Results 1 to 5 of 5

Thread: So - how to choose psu capacity, and WHY

  1. #1
    Join Date
    Aug 2018
    Location
    Korea
    Posts
    176
    Thanks Thanks Given 
    82
    Thanks Thanks Received 
    3
    Thanked in
    3 Posts

    Default So - how to choose psu capacity, and WHY

    More I learn(of course still little), things keep getting complicated...

    So considering all(as much as, internal, external...) factors behind, how much POWER should I get for a system, and why that much?
    Should it differ by price range?

    Further explanations would be great.
    Last edited by rgbodosk; 05-24-2019 at 02:51 PM.

  2. #2
    Join Date
    Oct 2006
    Location
    jonnyGURU forums, of course!
    Posts
    15,865
    Thanks Thanks Given 
    525
    Thanks Thanks Received 
    179
    Thanked in
    129 Posts

    Default

    1600W. Powers anything and everything.

  3. #3
    Join Date
    Aug 2014
    Posts
    971
    Thanks Thanks Given 
    323
    Thanks Thanks Received 
    11
    Thanked in
    7 Posts

    Default

    As much as your system needs!

  4. The Following User Says Thank You to Orion For This Useful Post:

    bluehillday (05-25-2019)

  5. #4
    Join Date
    Aug 2018
    Location
    Korea
    Posts
    176
    Thanks Thanks Given 
    82
    Thanks Thanks Received 
    3
    Thanked in
    3 Posts

    Default

    Quote Originally Posted by Orion View Post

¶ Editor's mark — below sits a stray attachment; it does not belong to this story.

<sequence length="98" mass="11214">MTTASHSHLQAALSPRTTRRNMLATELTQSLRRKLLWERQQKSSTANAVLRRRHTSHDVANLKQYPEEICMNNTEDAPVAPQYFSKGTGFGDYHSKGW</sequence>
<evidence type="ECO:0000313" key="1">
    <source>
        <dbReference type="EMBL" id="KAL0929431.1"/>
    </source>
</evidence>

As much as your system needs!
    uh so complicated

  6. #5
    Join Date
    Nov 2010
    Posts
    379
    Thanks Thanks Given 
    0
    Thanks Thanks Received 
    10
    Thanked in
    8 Posts

    Default

    Estimate how much your computer will require, then add around 20-30% (just in case you'll add hard drives, or a more powerful/power hungry processor or video card)

    If that's still below 400-500w, then go with whatever you want between 500w and 650w... because the price differences between 500w, 550w and 600w are usually very small.

    A modern power supply is at its peak efficiency within 40%..80% of its maximum output.
    While a modern power supply can produce its maximum output practically 24/7, you want to use the power supply at or near it's highest efficiency point, because the power supply will produce less heat and therefore the fans won't spin as much and you'll have a more silent computer.

    So let's say when you're gaming, the computer will consume around 300 watts. 20-30% of that is around 100w, so you want a power supply that can provide at least 400w.

    You also want that 300w number to be somewhere between that 40% .. 80% of the maximum output of the power supply. Let's go with 60% because it's a nice round number.

    So if we want 300w to be 60% of the maximum output of the power supply then 100% is 300w x 100 / 60 = 500w.

    So a 500w power supply would be more than enough for your computer... but feel free to go with 550w or 600w, whatever's with good efficiency, long warranty, features you need.


    some numbers to help you estimate power consumption

    20-30w motherboard
    15w per core cpu ( around 60w for a quad core, 80w for six core , 100-120w for eight core)
    2-3w per memory stick
    2w per fan
    8w per mechanical hard drive
    2w per ssd

    video cards - up to 75w if they don't have any additional power connectors. add up to 75w for each pci-e 6pin connector, or 150w for each pci-e 8 pin connector. So for example a card with only one pci-e 8pin connector will consume UP TO 75w+150w = 225 watts.

  7. The Following User Says Thank You to mariush For This Useful Post:

    bluehillday (05-25-2019)

Posting Permissions

  • You may not post new threads
  • You may not post replies
  • You may not post attachments
  • You may not edit your posts
  •